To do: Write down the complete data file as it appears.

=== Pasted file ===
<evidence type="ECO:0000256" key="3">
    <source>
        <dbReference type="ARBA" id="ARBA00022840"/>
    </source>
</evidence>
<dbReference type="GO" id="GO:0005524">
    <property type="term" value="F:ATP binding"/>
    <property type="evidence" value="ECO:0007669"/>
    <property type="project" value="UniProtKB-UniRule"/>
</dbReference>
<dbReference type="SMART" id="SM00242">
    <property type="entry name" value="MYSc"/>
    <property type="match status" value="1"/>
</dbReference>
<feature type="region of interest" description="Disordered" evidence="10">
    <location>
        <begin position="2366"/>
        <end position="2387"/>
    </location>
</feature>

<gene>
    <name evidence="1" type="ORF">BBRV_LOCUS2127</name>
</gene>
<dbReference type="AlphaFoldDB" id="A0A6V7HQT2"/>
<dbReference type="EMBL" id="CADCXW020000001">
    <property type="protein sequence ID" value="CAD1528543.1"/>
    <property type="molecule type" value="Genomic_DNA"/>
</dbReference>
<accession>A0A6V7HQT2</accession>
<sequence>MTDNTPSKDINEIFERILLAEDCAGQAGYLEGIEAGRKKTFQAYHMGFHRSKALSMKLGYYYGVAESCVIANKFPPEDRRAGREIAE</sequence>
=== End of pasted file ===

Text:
<evidence type="ECO:0000256" key="3">
    <source>
        <dbReference type="ARBA" id="ARBA00022840"/>
    </source>
</evidence>
<dbReference type="GO" id="GO:0005524">
    <property type="term" value="F:ATP binding"/>
    <property type="evidence" value="ECO:0007669"/>
    <property type="project" value="UniProtKB-UniRule"/>
</dbReference>
<dbReference type="SMART" id="SM00242">
    <property type="entry name" value="MYSc"/>
    <property type="match status" value="1"/>
</dbReference>
<feature type="region of interest" description="Disordered" evidence="10">
    <location>
        <begin position="2366"/>
        <end position="2387"/>
    </location>
</feature>

<gene>
    <name evidence="1" type="ORF">BBRV_LOCUS2127</name>
</gene>
<dbReference type="AlphaFoldDB" id="A0A6V7HQT2"/>
<dbReference type="EMBL" id="CADCXW020000001">
    <property type="protein sequence ID" value="CAD1528543.1"/>
    <property type="molecule type" value="Genomic_DNA"/>
</dbReference>
<accession>A0A6V7HQT2</accession>
<sequence>MTDNTPSKDINEIFERILLAEDCAGQAGYLEGIEAGRKKTFQAYHMGFHRSKALSMKLGYYYGVAESCVIANKFPPEDRRAGREIAE</sequence>